Follow Slashdot blog updates by subscribing to our blog RSS feed


Forgot your password?
The Military Transportation Technology

250-Foot Hybrid Airship To Spy Over Afghanistan 343

Toe, The writes "Gizmodo details the Long Endurance Multi-intelligence Vehicle (LEMV) (based on the P-791), a spyship from US Army's Space and Missile Defense Command capable of hovering at 20,000 feet. Planned for deployment in Afghanistan, the ship can float for three weeks and carry well over a ton of payload, apparently surveillance equipment. The video on Gizmodo of the P-791 shows that these ships are a hybrid not only of both buoyancy and propulsive lift, but also of both awe and hilarity."
This discussion has been archived. No new comments can be posted.

250-Foot Hybrid Airship To Spy Over Afghanistan In

Comments Filter:
  • Protection? (Score:2, Interesting)

    by Anonymous Coward
    I read TFA and the wikipedia entry for the P-791 but I can't seem to find any actual details on the crafts construction. Specifically, what material the outer skin is made of. Seems like this kind of airship would be extremely vulnerable flying over hostile territory.
    • Re:Protection? (Score:5, Interesting)

      by BrokenHalo ( 565198 ) on Thursday September 24, 2009 @05:36AM (#29526661)
      Seems like this kind of airship would be extremely vulnerable flying over hostile territory.

      Exactly. I'm not exactly sure what weaponry would be able to hit a target at 20,000 feet but it's a big, slow-moving target.

      On the other hand, I love the whole idea of gasbags as a means of transport, and would really like to see them come back for civilian use. I can see their time coming again as fuel bills rise or the carbon emissions of winged craft become too scary.

      Airships got a bad rap as a result of some messy crashes, but by of perspective, even with the Hindenburg crash [] 63% of the passengers survived. Whereas if you're in a plane when it crashes, you can usually guarantee that you're toast.
      • Re:Protection? (Score:5, Informative)

        by TheLink ( 130905 ) on Thursday September 24, 2009 @06:03AM (#29526771) Journal

        1) Are they really more efficient?

        They're certainly better than helicopters for hovering and slow patrolling, but for transporting lots of people or stuff to a definite destination I doubt it. Given the typical shapes used, I can imagine them spending lots of fuel just fighting the wind or air resistance. Not going to be easy to beat ships or trains, or even normal planes.

        Airships are fuel efficient if you don't mind going wherever the wind blows you.

        2) What gas to use though?

        I don't think there will be enough helium to go around: [] []

        So the options are hot air (which doesn't produce as much lift) or hydrogen (which has significant PR problems for airship usage).

        I suppose this would be a smaller problem. Could use hydrogen both for fuel and for lifting.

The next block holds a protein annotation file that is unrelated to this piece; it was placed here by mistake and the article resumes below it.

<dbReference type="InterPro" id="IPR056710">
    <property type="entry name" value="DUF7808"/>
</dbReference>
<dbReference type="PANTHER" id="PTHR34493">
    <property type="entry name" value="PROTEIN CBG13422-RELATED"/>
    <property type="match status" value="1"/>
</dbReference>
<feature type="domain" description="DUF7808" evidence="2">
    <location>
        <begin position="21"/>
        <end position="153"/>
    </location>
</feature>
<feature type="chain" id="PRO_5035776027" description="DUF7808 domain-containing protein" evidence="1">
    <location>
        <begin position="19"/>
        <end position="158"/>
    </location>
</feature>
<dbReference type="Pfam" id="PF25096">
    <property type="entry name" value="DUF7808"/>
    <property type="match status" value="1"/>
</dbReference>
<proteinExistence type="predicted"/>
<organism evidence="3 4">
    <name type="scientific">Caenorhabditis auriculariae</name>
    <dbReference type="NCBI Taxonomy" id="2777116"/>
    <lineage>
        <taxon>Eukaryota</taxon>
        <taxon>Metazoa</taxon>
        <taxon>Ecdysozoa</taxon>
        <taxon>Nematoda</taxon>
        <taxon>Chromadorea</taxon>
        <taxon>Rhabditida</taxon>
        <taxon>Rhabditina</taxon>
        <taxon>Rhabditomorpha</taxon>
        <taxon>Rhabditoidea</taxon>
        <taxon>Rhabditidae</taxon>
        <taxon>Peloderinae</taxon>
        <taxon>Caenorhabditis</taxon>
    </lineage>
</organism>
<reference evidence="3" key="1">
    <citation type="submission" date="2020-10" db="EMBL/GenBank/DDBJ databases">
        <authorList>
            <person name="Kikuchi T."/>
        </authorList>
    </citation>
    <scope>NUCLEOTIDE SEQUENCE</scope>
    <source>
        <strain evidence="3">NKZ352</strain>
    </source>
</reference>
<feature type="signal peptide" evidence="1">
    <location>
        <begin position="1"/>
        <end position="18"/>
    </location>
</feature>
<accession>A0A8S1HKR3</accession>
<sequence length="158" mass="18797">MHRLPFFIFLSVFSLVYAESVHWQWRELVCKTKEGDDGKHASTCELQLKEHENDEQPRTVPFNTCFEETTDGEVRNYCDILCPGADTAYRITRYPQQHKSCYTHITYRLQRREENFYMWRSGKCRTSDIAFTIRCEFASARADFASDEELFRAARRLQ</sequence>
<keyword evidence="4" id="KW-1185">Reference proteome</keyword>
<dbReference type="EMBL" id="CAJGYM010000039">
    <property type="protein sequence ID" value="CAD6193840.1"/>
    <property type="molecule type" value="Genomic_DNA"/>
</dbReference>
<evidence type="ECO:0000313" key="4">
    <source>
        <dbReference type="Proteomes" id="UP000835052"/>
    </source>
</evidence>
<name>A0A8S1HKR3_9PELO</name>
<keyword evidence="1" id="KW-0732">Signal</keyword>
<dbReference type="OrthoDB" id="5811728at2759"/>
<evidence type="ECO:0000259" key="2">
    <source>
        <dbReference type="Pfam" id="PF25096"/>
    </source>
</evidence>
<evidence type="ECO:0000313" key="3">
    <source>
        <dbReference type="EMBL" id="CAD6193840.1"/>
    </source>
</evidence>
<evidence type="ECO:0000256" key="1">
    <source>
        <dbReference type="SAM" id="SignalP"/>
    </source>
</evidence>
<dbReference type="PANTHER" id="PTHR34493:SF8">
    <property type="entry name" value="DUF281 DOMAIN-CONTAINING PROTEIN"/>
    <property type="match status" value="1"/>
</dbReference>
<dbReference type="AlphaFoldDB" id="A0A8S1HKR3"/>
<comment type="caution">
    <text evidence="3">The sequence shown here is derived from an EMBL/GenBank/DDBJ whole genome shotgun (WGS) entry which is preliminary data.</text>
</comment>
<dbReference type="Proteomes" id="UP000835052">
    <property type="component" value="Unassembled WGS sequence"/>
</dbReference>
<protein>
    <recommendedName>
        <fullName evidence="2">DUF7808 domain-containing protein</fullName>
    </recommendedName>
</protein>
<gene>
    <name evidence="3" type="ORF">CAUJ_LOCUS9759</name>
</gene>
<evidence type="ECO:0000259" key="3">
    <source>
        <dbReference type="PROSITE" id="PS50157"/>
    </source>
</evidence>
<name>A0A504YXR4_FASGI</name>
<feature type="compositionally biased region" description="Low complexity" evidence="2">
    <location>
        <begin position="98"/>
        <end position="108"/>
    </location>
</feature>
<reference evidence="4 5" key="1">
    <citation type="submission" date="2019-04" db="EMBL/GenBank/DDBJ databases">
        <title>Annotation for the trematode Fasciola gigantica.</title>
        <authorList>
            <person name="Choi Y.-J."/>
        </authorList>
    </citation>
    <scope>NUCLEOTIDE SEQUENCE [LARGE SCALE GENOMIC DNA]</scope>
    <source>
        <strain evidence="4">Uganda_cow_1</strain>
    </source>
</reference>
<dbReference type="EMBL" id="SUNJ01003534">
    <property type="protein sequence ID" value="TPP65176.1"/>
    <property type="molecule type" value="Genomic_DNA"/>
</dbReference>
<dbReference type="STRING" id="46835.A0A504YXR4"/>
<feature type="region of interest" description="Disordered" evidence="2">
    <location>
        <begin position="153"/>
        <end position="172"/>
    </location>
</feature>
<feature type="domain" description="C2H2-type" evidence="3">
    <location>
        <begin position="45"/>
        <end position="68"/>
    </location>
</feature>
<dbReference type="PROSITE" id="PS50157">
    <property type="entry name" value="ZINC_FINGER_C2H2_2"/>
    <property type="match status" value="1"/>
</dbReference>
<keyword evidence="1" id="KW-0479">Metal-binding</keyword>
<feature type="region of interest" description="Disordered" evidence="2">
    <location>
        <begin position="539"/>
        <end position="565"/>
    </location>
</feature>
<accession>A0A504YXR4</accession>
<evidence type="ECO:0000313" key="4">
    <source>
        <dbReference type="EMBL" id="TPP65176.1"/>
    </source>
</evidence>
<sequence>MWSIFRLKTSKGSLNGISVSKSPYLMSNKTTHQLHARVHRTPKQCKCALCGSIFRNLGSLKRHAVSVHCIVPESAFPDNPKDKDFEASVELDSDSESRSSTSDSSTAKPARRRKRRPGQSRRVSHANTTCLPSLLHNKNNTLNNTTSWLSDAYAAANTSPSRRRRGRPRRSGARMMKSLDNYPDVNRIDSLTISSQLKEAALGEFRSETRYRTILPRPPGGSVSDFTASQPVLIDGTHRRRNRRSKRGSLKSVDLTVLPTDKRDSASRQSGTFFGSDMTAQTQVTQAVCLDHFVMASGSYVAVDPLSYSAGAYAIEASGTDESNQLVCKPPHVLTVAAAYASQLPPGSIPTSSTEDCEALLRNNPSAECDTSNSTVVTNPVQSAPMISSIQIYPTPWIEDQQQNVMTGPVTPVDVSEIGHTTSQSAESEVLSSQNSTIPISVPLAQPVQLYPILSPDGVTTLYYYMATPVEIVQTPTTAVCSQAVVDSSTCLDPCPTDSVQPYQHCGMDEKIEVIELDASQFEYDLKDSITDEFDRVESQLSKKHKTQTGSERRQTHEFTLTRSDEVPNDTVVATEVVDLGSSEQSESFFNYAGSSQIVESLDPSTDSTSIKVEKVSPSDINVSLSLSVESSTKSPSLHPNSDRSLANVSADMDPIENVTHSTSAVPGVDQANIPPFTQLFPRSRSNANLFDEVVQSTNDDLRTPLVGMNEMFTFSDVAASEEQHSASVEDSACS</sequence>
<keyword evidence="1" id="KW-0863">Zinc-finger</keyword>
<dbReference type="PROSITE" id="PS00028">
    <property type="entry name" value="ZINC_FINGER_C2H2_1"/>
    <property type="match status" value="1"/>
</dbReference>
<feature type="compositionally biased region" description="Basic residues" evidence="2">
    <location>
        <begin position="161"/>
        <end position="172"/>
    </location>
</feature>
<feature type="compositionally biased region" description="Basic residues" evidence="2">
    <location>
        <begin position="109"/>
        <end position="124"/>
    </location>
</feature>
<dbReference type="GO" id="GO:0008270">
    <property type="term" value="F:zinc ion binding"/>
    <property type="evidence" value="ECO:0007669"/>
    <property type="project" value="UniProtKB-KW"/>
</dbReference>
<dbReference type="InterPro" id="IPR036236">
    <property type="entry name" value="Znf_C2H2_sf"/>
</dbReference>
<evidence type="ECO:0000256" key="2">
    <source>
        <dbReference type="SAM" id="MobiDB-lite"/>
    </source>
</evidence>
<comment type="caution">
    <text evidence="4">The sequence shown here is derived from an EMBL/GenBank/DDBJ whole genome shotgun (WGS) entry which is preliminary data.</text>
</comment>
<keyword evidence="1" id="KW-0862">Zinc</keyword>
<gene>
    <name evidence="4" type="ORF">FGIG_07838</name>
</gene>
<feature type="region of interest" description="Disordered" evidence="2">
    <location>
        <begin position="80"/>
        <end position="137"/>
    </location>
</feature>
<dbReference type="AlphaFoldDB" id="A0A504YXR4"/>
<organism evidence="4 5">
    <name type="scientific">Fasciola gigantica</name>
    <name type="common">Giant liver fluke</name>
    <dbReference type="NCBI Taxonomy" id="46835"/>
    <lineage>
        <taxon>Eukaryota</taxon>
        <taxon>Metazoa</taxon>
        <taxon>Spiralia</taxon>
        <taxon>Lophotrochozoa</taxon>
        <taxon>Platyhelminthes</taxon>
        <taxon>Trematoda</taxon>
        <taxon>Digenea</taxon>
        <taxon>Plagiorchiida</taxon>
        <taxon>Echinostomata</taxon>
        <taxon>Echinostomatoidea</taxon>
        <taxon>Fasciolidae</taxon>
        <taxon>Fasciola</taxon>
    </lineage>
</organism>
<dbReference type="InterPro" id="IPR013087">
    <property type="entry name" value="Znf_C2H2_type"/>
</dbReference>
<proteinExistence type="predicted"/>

• Re:Protection? (Score:5, Insightful)

          by jonadab ( 583620 ) on Thursday September 24, 2009 @07:03AM (#29526979) Homepage Journal
          The real problem is speed, or rather the lack thereof. Air travel became as popular as it is because it's so much *faster*. People might book an airship flight once a decade for the novelty, kind of like a cruise ship trip, but they're not going to hop on the blimp whenever they need to get to the other side of the country. The trip would take too long. Jets are faster, so they win.
          • Re:Protection? (Score:5, Informative)

            by necro81 ( 917438 ) on Thursday September 24, 2009 @08:27AM (#29527365) Journal
            Thankfully, as the article states, the military isn't planning on making this aircraft to open a speedy and luxurious cruise line over Afghanistan. The airships will be used for aerial surveillance, where staying in one place for long periods of time is the main goal. They are designed to remain aloft for a few weeks at a time, something that ordinary aircraft can't do.
          • Re:Protection? (Score:5, Informative)

            by Rob the Bold ( 788862 ) on Thursday September 24, 2009 @09:53AM (#29528113)

            The real problem is speed, or rather the lack thereof. Air travel became as popular as it is because it's so much *faster*. People might book an airship flight once a decade for the novelty, kind of like a cruise ship trip, but they're not going to hop on the blimp whenever they need to get to the other side of the country. The trip would take too long. Jets are faster, so they win.

            People still use cars for cross-country travel. It appears that there's a serious misconception about airship speed here. Maybe we're used to seeing blimps lumbering around stadia (yeah, I typed stadia). These limp airships are only about 1/4th the size of classic rigid craft, and are intended to cruise around 30 knots. The Hindenburg made 85 mph on 4 diesel engines. The USS Akron could do 83 and the Macon 87. These were all built in the 1930s, and were designed to be much faster than surface vessels with much longer range than heavier-than-air ships. Assuming a modern passenger airship could do 100-200 mph, it could easily compete with high speed trains and cars -- even jets for trips under 500 miles or so. People use jet travel not for the speed advantage over airships, but rather for the all-weather availability. It would seem the military picked 20000 ft operational altitude to mostly avoid the problem of weather closer to the surface.

          • Re:Protection? (Score:4, Interesting)

            by smellsofbikes ( 890263 ) on Thursday September 24, 2009 @10:58AM (#29528959) Journal